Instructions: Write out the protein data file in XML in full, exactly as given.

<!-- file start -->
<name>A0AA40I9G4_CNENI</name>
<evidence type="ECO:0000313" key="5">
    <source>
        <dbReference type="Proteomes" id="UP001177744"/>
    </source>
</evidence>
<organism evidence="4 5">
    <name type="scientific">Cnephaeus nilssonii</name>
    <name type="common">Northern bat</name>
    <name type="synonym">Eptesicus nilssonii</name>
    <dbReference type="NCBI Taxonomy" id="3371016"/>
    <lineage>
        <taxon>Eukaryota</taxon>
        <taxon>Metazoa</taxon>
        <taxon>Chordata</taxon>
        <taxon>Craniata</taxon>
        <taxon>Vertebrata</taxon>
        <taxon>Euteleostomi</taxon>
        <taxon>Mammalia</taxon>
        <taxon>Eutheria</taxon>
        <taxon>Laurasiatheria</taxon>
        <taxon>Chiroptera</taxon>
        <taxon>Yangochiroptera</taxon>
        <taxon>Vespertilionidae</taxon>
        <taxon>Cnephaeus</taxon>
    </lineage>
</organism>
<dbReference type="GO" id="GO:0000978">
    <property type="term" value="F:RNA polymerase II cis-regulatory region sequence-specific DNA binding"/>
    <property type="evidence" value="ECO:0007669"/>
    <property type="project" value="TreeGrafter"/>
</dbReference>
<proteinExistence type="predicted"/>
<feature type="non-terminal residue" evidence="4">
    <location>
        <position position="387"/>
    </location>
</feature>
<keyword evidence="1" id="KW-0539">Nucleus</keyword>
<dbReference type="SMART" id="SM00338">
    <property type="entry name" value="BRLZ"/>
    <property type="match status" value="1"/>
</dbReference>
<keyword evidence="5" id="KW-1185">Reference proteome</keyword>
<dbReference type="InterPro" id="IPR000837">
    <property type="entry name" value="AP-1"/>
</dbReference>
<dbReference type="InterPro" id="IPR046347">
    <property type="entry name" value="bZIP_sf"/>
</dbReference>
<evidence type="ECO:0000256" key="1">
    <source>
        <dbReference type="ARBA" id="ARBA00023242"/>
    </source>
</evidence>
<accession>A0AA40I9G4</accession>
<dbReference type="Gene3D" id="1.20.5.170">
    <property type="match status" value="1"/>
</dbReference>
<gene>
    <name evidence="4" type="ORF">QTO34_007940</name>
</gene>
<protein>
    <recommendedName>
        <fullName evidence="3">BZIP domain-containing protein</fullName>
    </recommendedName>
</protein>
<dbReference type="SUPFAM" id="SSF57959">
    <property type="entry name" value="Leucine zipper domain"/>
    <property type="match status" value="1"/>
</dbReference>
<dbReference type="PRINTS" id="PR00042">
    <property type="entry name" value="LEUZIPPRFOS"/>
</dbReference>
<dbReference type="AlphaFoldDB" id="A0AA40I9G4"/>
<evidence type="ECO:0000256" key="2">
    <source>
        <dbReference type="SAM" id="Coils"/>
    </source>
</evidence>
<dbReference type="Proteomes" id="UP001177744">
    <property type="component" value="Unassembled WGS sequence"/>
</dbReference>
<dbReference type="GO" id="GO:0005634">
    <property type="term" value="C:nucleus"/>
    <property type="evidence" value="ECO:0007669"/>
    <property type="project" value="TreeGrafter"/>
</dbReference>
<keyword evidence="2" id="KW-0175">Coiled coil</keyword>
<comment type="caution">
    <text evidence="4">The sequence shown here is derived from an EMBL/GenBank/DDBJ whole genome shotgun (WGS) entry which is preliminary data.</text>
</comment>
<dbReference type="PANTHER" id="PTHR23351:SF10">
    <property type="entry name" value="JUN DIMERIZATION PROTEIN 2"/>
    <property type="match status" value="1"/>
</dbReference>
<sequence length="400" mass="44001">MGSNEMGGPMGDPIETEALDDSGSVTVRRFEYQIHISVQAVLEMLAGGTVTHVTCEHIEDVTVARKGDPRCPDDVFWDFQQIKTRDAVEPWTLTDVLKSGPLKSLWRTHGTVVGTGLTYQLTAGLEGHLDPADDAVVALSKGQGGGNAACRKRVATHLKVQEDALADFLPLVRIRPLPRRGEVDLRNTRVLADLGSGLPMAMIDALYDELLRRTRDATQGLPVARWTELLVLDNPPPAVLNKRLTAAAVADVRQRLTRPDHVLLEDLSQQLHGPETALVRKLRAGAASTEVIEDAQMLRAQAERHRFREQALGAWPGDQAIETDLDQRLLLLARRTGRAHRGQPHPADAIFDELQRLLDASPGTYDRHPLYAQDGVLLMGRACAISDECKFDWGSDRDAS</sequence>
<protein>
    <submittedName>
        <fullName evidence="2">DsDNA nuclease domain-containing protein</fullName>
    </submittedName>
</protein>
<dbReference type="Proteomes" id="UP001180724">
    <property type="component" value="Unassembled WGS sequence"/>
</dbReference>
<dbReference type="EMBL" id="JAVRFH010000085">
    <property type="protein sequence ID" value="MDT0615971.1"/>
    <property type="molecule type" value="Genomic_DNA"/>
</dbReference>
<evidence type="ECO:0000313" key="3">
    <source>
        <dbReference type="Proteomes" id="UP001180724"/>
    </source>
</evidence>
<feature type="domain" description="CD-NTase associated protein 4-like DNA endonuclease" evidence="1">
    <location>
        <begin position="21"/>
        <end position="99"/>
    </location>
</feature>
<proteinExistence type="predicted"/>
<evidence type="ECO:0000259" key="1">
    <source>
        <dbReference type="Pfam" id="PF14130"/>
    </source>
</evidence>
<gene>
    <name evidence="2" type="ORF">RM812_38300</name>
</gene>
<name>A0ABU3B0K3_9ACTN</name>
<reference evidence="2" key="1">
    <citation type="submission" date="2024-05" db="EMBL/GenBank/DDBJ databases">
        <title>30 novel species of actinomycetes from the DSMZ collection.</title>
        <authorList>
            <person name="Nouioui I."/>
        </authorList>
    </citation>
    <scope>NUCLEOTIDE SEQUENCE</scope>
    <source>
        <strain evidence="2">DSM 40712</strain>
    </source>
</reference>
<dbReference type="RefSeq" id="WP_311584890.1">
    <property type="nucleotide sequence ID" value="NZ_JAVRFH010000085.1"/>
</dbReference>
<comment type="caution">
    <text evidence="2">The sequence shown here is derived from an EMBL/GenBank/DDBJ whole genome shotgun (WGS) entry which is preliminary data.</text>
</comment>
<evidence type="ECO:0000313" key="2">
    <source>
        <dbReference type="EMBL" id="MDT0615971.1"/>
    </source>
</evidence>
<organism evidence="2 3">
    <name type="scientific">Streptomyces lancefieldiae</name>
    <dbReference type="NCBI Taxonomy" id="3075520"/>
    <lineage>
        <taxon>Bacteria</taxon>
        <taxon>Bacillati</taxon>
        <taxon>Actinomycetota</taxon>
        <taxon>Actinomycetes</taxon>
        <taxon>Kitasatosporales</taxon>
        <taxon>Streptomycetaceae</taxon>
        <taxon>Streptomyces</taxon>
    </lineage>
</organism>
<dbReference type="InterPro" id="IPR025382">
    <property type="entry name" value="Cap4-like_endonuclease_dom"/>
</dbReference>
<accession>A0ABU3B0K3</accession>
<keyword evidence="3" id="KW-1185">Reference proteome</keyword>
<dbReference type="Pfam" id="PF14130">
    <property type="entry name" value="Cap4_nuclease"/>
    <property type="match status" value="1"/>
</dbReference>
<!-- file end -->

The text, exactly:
<name>A0AA40I9G4_CNENI</name>
<evidence type="ECO:0000313" key="5">
    <source>
        <dbReference type="Proteomes" id="UP001177744"/>
    </source>
</evidence>
<organism evidence="4 5">
    <name type="scientific">Cnephaeus nilssonii</name>
    <name type="common">Northern bat</name>
    <name type="synonym">Eptesicus nilssonii</name>
    <dbReference type="NCBI Taxonomy" id="3371016"/>
    <lineage>
        <taxon>Eukaryota</taxon>
        <taxon>Metazoa</taxon>
        <taxon>Chordata</taxon>
        <taxon>Craniata</taxon>
        <taxon>Vertebrata</taxon>
        <taxon>Euteleostomi</taxon>
        <taxon>Mammalia</taxon>
        <taxon>Eutheria</taxon>
        <taxon>Laurasiatheria</taxon>
        <taxon>Chiroptera</taxon>
        <taxon>Yangochiroptera</taxon>
        <taxon>Vespertilionidae</taxon>
        <taxon>Cnephaeus</taxon>
    </lineage>
</organism>
<dbReference type="GO" id="GO:0000978">
    <property type="term" value="F:RNA polymerase II cis-regulatory region sequence-specific DNA binding"/>
    <property type="evidence" value="ECO:0007669"/>
    <property type="project" value="TreeGrafter"/>
</dbReference>
<proteinExistence type="predicted"/>
<feature type="non-terminal residue" evidence="4">
    <location>
        <position position="387"/>
    </location>
</feature>
<keyword evidence="1" id="KW-0539">Nucleus</keyword>
<dbReference type="SMART" id="SM00338">
    <property type="entry name" value="BRLZ"/>
    <property type="match status" value="1"/>
</dbReference>
<keyword evidence="5" id="KW-1185">Reference proteome</keyword>
<dbReference type="InterPro" id="IPR000837">
    <property type="entry name" value="AP-1"/>
</dbReference>
<dbReference type="InterPro" id="IPR046347">
    <property type="entry name" value="bZIP_sf"/>
</dbReference>
<evidence type="ECO:0000256" key="1">
    <source>
        <dbReference type="ARBA" id="ARBA00023242"/>
    </source>
</evidence>
<accession>A0AA40I9G4</accession>
<dbReference type="Gene3D" id="1.20.5.170">
    <property type="match status" value="1"/>
</dbReference>
<gene>
    <name evidence="4" type="ORF">QTO34_007940</name>
</gene>
<protein>
    <recommendedName>
        <fullName evidence="3">BZIP domain-containing protein</fullName>
    </recommendedName>
</protein>
<dbReference type="SUPFAM" id="SSF57959">
    <property type="entry name" value="Leucine zipper domain"/>
    <property type="match status" value="1"/>
</dbReference>
<dbReference type="PRINTS" id="PR00042">
    <property type="entry name" value="LEUZIPPRFOS"/>
</dbReference>
<dbReference type="AlphaFoldDB" id="A0AA40I9G4"/>
<evidence type="ECO:0000256" key="2">
    <source>
        <dbReference type="SAM" id="Coils"/>
    </source>
</evidence>
<dbReference type="Proteomes" id="UP001177744">
    <property type="component" value="Unassembled WGS sequence"/>
</dbReference>
<dbReference type="GO" id="GO:0005634">
    <property type="term" value="C:nucleus"/>
    <property type="evidence" value="ECO:0007669"/>
    <property type="project" value="TreeGrafter"/>
</dbReference>
<keyword evidence="2" id="KW-0175">Coiled coil</keyword>
<comment type="caution">
    <text evidence="4">The sequence shown here is derived from an EMBL/GenBank/DDBJ whole genome shotgun (WGS) entry which is preliminary data.</text>
</comment>
<dbReference type="PANTHER" id="PTHR23351:SF10">
    <property type="entry name" value="JUN DIMERIZATION PROTEIN 2"/>
    <property type="match status" value="1"/>
</dbReference>
<sequence length="400" mass="44001">MGSNEMGGPMGDPIETEALDDSGSVTVRRFEYQIHISVQAVLEMLAGGTVTHVTCEHIEDVTVARKGDPRCPDDVFWDFQQIKTRDAVEPWTLTDVLKSGPLKSLWRTHGTVVGTGLTYQLTAGLEGHLDPADDAVVALSKGQGGGNAACRKRVATHLKVQEDALADFLPLVRIRPLPRRGEVDLRNTRVLADLGSGLPMAMIDALYDELLRRTRDATQGLPVARWTELLVLDNPPPAVLNKRLTAAAVADVRQRLTRPDHVLLEDLSQQLHGPETALVRKLRAGAASTEVIEDAQMLRAQAERHRFREQALGAWPGDQAIETDLDQRLLLLARRTGRAHRGQPHPADAIFDELQRLLDASPGTYDRHPLYAQDGVLLMGRACAISDECKFDWGSDRDAS</sequence>
<protein>
    <submittedName>
        <fullName evidence="2">DsDNA nuclease domain-containing protein</fullName>
    </submittedName>
</protein>
<dbReference type="Proteomes" id="UP001180724">
    <property type="component" value="Unassembled WGS sequence"/>
</dbReference>
<dbReference type="EMBL" id="JAVRFH010000085">
    <property type="protein sequence ID" value="MDT0615971.1"/>
    <property type="molecule type" value="Genomic_DNA"/>
</dbReference>
<evidence type="ECO:0000313" key="3">
    <source>
        <dbReference type="Proteomes" id="UP001180724"/>
    </source>
</evidence>
<feature type="domain" description="CD-NTase associated protein 4-like DNA endonuclease" evidence="1">
    <location>
        <begin position="21"/>
        <end position="99"/>
    </location>
</feature>
<proteinExistence type="predicted"/>
<evidence type="ECO:0000259" key="1">
    <source>
        <dbReference type="Pfam" id="PF14130"/>
    </source>
</evidence>
<gene>
    <name evidence="2" type="ORF">RM812_38300</name>
</gene>
<name>A0ABU3B0K3_9ACTN</name>
<reference evidence="2" key="1">
    <citation type="submission" date="2024-05" db="EMBL/GenBank/DDBJ databases">
        <title>30 novel species of actinomycetes from the DSMZ collection.</title>
        <authorList>
            <person name="Nouioui I."/>
        </authorList>
    </citation>
    <scope>NUCLEOTIDE SEQUENCE</scope>
    <source>
        <strain evidence="2">DSM 40712</strain>
    </source>
</reference>
<dbReference type="RefSeq" id="WP_311584890.1">
    <property type="nucleotide sequence ID" value="NZ_JAVRFH010000085.1"/>
</dbReference>
<comment type="caution">
    <text evidence="2">The sequence shown here is derived from an EMBL/GenBank/DDBJ whole genome shotgun (WGS) entry which is preliminary data.</text>
</comment>
<evidence type="ECO:0000313" key="2">
    <source>
        <dbReference type="EMBL" id="MDT0615971.1"/>
    </source>
</evidence>
<organism evidence="2 3">
    <name type="scientific">Streptomyces lancefieldiae</name>
    <dbReference type="NCBI Taxonomy" id="3075520"/>
    <lineage>
        <taxon>Bacteria</taxon>
        <taxon>Bacillati</taxon>
        <taxon>Actinomycetota</taxon>
        <taxon>Actinomycetes</taxon>
        <taxon>Kitasatosporales</taxon>
        <taxon>Streptomycetaceae</taxon>
        <taxon>Streptomyces</taxon>
    </lineage>
</organism>
<dbReference type="InterPro" id="IPR025382">
    <property type="entry name" value="Cap4-like_endonuclease_dom"/>
</dbReference>
<accession>A0ABU3B0K3</accession>
<keyword evidence="3" id="KW-1185">Reference proteome</keyword>
<dbReference type="Pfam" id="PF14130">
    <property type="entry name" value="Cap4_nuclease"/>
    <property type="match status" value="1"/>
</dbReference>